Theorizing for Praxis: Toward a Grassroots Articulation of Climate Justice

Authors: Diego Martinez-Lugo*, University of Arizona
Topics: Human-Environment Geography
Keywords: climate justice ; environmental justice ; political ecology ;
Session Type: Paper
Day: 4/3/2019
Start / End Time: 2:35 PM / 4:15 PM
Room: Executive Room, Omni, West
Presentation File: No File Uploaded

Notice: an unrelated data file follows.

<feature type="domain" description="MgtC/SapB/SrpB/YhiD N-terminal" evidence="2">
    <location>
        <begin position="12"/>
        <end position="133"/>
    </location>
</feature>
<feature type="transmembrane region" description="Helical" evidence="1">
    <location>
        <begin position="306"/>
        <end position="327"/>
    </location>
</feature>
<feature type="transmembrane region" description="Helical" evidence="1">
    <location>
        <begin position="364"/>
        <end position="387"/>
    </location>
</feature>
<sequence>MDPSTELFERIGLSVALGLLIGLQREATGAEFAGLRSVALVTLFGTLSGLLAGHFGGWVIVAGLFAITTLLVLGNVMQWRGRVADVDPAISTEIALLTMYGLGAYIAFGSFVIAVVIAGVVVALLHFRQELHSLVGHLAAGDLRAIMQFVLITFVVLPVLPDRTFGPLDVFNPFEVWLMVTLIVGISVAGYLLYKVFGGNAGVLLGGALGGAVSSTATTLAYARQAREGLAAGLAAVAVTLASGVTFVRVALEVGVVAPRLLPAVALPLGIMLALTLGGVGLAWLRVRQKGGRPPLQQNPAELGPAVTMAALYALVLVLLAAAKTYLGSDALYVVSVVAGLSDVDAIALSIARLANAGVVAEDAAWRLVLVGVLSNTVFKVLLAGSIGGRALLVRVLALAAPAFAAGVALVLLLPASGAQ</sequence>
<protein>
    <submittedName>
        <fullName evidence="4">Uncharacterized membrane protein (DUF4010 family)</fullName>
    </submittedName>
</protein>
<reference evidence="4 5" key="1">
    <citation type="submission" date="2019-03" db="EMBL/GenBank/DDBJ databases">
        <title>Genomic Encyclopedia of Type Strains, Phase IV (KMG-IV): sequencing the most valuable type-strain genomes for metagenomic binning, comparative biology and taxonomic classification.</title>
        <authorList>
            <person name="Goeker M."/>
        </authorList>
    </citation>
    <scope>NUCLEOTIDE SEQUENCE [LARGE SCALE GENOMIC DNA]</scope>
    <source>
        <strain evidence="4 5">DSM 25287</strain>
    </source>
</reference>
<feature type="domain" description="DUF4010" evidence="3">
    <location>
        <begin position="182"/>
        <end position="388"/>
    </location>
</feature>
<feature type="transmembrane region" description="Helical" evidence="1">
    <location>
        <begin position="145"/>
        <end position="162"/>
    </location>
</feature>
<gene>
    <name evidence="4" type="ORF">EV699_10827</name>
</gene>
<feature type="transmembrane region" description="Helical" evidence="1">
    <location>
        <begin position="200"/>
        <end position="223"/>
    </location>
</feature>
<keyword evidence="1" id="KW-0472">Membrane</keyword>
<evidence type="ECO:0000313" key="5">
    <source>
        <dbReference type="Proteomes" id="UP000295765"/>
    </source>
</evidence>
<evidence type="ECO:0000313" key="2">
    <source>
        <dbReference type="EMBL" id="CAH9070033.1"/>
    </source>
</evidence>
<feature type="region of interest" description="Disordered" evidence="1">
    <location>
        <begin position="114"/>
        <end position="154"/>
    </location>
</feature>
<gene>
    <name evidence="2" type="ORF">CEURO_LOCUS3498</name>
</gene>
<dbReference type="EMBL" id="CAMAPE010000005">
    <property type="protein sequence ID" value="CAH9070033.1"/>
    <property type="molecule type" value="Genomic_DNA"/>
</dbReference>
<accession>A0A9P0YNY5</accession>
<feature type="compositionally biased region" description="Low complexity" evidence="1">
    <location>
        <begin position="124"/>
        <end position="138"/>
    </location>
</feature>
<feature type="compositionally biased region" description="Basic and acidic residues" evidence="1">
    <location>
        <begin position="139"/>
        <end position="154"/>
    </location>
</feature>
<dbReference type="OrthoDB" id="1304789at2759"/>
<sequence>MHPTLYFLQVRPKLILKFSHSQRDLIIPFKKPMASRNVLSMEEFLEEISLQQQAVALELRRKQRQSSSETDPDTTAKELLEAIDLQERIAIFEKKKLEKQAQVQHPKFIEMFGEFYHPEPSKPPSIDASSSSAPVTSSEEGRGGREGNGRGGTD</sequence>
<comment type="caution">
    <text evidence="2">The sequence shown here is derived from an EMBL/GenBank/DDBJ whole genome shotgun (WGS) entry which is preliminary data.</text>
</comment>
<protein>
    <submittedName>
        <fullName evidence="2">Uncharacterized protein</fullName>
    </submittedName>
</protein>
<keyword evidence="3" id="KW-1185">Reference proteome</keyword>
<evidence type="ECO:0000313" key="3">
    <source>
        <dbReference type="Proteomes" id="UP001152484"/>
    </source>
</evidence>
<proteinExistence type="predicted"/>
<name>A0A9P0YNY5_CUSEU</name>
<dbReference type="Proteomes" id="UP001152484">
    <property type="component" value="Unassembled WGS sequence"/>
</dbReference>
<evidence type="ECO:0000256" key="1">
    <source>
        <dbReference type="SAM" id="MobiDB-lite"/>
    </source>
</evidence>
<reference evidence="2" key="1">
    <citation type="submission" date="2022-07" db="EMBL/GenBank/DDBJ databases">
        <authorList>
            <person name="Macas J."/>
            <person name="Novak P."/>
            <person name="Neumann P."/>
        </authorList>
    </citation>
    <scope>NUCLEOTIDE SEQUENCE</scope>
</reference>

Climate justice (CJ) is a phenomenon that is theorized, deliberated upon, embodied, and ultimately practiced. CJ incorporates a diverse cluster of definitions, yet there is no universally used definition for climate justice that exists; its agreed upon definition is as elusive as the greenhouse gas emissions that fuel it. In this paper I highlight grassroots conceptualizations of climate justice that are practiced and imagined by young people in the US which in turn empowers people to act meaningfully on CJ. This article explores young people’s conceptualization of climate justice during the 2018 Uplift Climate Conference, which sought to collectively envision a future of climate justice on the Colorado Plateau. Drawing from Bond’s (2011) movements of climate justice from below and infusing Pellow’s (2017) critical environmental justice into CJ, this article incorporates how young people at the 2018 Uplift Climate Conference theorize, imagine, and practice climate justice. Inspired by my participation in the conference, I inject my lived experience and positionality as a climate justice Scholar Activist of Color. I contend that the concept of CJ is being transformed by activists into both a lens for seeing and critiquing struggles and a praxis that resituates the power of change into the grassroots. Adopting a critical engagement with grassroots and young people’s subjectivities and political movements aims to subvert the systems of power that credit hegemonic and established avenues for climate action and in turn (re)place the power of solutions in the hands of young people to fight for climate justice.

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